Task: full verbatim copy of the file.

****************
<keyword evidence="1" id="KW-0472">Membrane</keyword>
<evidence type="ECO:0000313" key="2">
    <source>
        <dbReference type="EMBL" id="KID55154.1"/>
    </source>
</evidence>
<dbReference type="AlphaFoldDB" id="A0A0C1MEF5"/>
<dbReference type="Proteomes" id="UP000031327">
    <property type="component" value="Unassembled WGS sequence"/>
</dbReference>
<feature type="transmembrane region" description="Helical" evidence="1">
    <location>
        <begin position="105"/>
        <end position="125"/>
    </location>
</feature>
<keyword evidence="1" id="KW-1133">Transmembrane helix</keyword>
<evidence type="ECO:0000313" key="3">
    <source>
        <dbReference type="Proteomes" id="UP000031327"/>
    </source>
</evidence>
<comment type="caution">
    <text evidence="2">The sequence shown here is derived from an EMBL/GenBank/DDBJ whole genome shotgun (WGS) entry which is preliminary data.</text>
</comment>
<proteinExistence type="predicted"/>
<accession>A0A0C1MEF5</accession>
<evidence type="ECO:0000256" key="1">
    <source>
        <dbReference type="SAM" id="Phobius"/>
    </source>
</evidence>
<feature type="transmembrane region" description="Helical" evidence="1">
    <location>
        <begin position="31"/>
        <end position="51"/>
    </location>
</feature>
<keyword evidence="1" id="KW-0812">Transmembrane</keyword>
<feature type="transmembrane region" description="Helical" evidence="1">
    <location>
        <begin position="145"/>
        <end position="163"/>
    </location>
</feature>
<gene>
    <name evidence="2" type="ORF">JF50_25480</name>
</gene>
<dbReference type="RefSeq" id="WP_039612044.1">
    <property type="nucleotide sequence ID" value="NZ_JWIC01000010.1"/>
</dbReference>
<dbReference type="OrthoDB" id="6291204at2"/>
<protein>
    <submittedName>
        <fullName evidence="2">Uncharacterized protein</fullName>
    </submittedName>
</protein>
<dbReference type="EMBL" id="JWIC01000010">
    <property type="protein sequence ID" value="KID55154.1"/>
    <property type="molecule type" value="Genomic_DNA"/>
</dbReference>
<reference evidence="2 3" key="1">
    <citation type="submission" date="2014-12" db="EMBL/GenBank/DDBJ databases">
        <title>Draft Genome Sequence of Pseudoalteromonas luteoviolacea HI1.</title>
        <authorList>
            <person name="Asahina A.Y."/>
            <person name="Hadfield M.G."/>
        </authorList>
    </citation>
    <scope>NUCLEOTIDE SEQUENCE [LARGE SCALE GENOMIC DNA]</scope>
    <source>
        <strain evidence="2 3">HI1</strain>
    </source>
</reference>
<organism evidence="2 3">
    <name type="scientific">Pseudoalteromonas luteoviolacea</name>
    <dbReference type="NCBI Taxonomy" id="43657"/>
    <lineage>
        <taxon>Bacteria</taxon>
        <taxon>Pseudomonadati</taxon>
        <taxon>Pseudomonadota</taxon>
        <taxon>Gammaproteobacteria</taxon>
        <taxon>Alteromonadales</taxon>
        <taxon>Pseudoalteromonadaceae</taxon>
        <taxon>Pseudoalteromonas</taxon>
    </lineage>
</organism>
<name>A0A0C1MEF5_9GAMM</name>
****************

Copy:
<keyword evidence="1" id="KW-0472">Membrane</keyword>
<evidence type="ECO:0000313" key="2">
    <source>
        <dbReference type="EMBL" id="KID55154.1"/>
    </source>
</evidence>
<dbReference type="AlphaFoldDB" id="A0A0C1MEF5"/>
<dbReference type="Proteomes" id="UP000031327">
    <property type="component" value="Unassembled WGS sequence"/>
</dbReference>
<feature type="transmembrane region" description="Helical" evidence="1">
    <location>
        <begin position="105"/>
        <end position="125"/>
    </location>
</feature>
<keyword evidence="1" id="KW-1133">Transmembrane helix</keyword>
<evidence type="ECO:0000313" key="3">
    <source>
        <dbReference type="Proteomes" id="UP000031327"/>
    </source>
</evidence>
<comment type="caution">
    <text evidence="2">The sequence shown here is derived from an EMBL/GenBank/DDBJ whole genome shotgun (WGS) entry which is preliminary data.</text>
</comment>
<proteinExistence type="predicted"/>
<accession>A0A0C1MEF5</accession>
<evidence type="ECO:0000256" key="1">
    <source>
        <dbReference type="SAM" id="Phobius"/>
    </source>
</evidence>
<feature type="transmembrane region" description="Helical" evidence="1">
    <location>
        <begin position="31"/>
        <end position="51"/>
    </location>
</feature>
<keyword evidence="1" id="KW-0812">Transmembrane</keyword>
<feature type="transmembrane region" description="Helical" evidence="1">
    <location>
        <begin position="145"/>
        <end position="163"/>
    </location>
</feature>
<gene>
    <name evidence="2" type="ORF">JF50_25480</name>
</gene>
<dbReference type="RefSeq" id="WP_039612044.1">
    <property type="nucleotide sequence ID" value="NZ_JWIC01000010.1"/>
</dbReference>
<dbReference type="OrthoDB" id="6291204at2"/>
<protein>
    <submittedName>
        <fullName evidence="2">Uncharacterized protein</fullName>
    </submittedName>
</protein>
<dbReference type="EMBL" id="JWIC01000010">
    <property type="protein sequence ID" value="KID55154.1"/>
    <property type="molecule type" value="Genomic_DNA"/>
</dbReference>
<reference evidence="2 3" key="1">
    <citation type="submission" date="2014-12" db="EMBL/GenBank/DDBJ databases">
        <title>Draft Genome Sequence of Pseudoalteromonas luteoviolacea HI1.</title>
        <authorList>
            <person name="Asahina A.Y."/>
            <person name="Hadfield M.G."/>
        </authorList>
    </citation>
    <scope>NUCLEOTIDE SEQUENCE [LARGE SCALE GENOMIC DNA]</scope>
    <source>
        <strain evidence="2 3">HI1</strain>
    </source>
</reference>
<organism evidence="2 3">
    <name type="scientific">Pseudoalteromonas luteoviolacea</name>
    <dbReference type="NCBI Taxonomy" id="43657"/>
    <lineage>
        <taxon>Bacteria</taxon>
        <taxon>Pseudomonadati</taxon>
        <taxon>Pseudomonadota</taxon>
        <taxon>Gammaproteobacteria</taxon>
        <taxon>Alteromonadales</taxon>
        <taxon>Pseudoalteromonadaceae</taxon>
        <taxon>Pseudoalteromonas</taxon>
    </lineage>
</organism>
<name>A0A0C1MEF5_9GAMM</name>